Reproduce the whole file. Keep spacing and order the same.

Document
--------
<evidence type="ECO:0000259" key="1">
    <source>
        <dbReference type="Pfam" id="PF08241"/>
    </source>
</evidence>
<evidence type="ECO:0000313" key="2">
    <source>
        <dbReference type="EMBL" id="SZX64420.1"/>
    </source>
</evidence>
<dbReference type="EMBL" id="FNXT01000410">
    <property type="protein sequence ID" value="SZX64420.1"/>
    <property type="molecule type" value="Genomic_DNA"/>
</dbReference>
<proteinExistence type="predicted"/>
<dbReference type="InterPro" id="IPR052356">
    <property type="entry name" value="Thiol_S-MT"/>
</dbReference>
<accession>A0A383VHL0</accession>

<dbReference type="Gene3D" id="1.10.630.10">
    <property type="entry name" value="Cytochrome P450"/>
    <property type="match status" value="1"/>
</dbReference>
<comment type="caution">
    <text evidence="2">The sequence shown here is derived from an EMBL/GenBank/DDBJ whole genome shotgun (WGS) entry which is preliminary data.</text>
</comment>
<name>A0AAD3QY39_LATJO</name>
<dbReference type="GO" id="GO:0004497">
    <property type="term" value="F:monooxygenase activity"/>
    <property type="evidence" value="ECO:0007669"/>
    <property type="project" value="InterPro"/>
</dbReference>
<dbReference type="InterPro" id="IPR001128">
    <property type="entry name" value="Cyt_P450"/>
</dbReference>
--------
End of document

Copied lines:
<evidence type="ECO:0000259" key="1">
    <source>
        <dbReference type="Pfam" id="PF08241"/>
    </source>
</evidence>
<evidence type="ECO:0000313" key="2">
    <source>
        <dbReference type="EMBL" id="SZX64420.1"/>
    </source>
</evidence>
<dbReference type="EMBL" id="FNXT01000410">
    <property type="protein sequence ID" value="SZX64420.1"/>
    <property type="molecule type" value="Genomic_DNA"/>
</dbReference>
<proteinExistence type="predicted"/>
<dbReference type="InterPro" id="IPR052356">
    <property type="entry name" value="Thiol_S-MT"/>
</dbReference>
<accession>A0A383VHL0</accession>

<dbReference type="Gene3D" id="1.10.630.10">
    <property type="entry name" value="Cytochrome P450"/>
    <property type="match status" value="1"/>
</dbReference>
<comment type="caution">
    <text evidence="2">The sequence shown here is derived from an EMBL/GenBank/DDBJ whole genome shotgun (WGS) entry which is preliminary data.</text>
</comment>
<name>A0AAD3QY39_LATJO</name>
<dbReference type="GO" id="GO:0004497">
    <property type="term" value="F:monooxygenase activity"/>
    <property type="evidence" value="ECO:0007669"/>
    <property type="project" value="InterPro"/>
</dbReference>
<dbReference type="InterPro" id="IPR001128">
    <property type="entry name" value="Cyt_P450"/>
</dbReference>